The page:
What It Means When Exercise Makes You Gag

You associate many different things with working out hard: sore muscles, sweat, and heavy breathing. Nausea, gagging, and vomiting might not be something topping your list. But it happens more often than you think. A 2013 study in Przeglad Gastroentrologiczny Gastroenterology Review noted that gastrointestinal issues were shown in at least 20% of athletes, sometimes up to 70%. The study authors stated, "Gastrointestinal (GI) symptoms are common complaints reported by sportsmen." It was also most noticeable in those completing strenuous, long-lasting exercises like running and cycling.

Why do you gag and possibly vomit when hitting the blacktop for your run? A few common reasons include dehydration, a change in blood flow, lactic acid buildup, and low sodium. These changes in your body affect your GI tract differently, leading to gagging.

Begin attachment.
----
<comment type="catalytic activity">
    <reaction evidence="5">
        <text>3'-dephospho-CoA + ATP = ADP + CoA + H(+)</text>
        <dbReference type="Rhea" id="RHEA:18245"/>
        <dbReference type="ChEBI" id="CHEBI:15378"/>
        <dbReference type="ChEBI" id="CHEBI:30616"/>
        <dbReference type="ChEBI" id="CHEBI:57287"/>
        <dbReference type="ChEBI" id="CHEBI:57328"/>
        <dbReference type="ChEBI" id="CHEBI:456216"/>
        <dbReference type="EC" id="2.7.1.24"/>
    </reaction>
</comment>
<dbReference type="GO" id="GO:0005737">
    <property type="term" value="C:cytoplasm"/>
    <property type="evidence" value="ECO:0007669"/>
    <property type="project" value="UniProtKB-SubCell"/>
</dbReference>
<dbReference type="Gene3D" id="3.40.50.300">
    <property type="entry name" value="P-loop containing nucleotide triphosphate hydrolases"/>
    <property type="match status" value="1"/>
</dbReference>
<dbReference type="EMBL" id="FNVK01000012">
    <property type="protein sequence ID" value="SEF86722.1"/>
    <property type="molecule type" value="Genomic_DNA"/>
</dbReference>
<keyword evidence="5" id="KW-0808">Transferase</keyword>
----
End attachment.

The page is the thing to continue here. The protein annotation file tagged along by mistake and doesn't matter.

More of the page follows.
Since some of these conditions can have severe consequences if not treated, it's essential to know other signs to watch out for. We also dive into different prevention and treatment options to keep exercise-induced gagging at a minimum.

Dehydration can make you feel nauseous

You've just hit the gym and realized you left your water bottle at home. About 10 minutes in, you start gagging and feeling nauseous. The first place to look is at your hydration level. According to the Cleveland Clinic, dehydration happens when your body sweats out more fluids than it pulls in, leaving an imbalance of salts and water. So, you might be dehydrated because you're doing a strenuous workout without taking enough water breaks or didn't drink enough water before your workout.

The signs of dehydration include dry tongue, headache, dizziness, flushed skin, and gagging. Making sure to stay hydrated and supplementing electrolytes can keep nausea at bay. It's also important to drink before and after hitting the gym or going for your run, as well as hitting your drink during your exercise activity, per Healthline. However, avoid overfilling your stomach to keep from being sloshy, which can also contribute to nausea and gagging. Wear cool clothing when exercising during the summer months to prevent dehydration.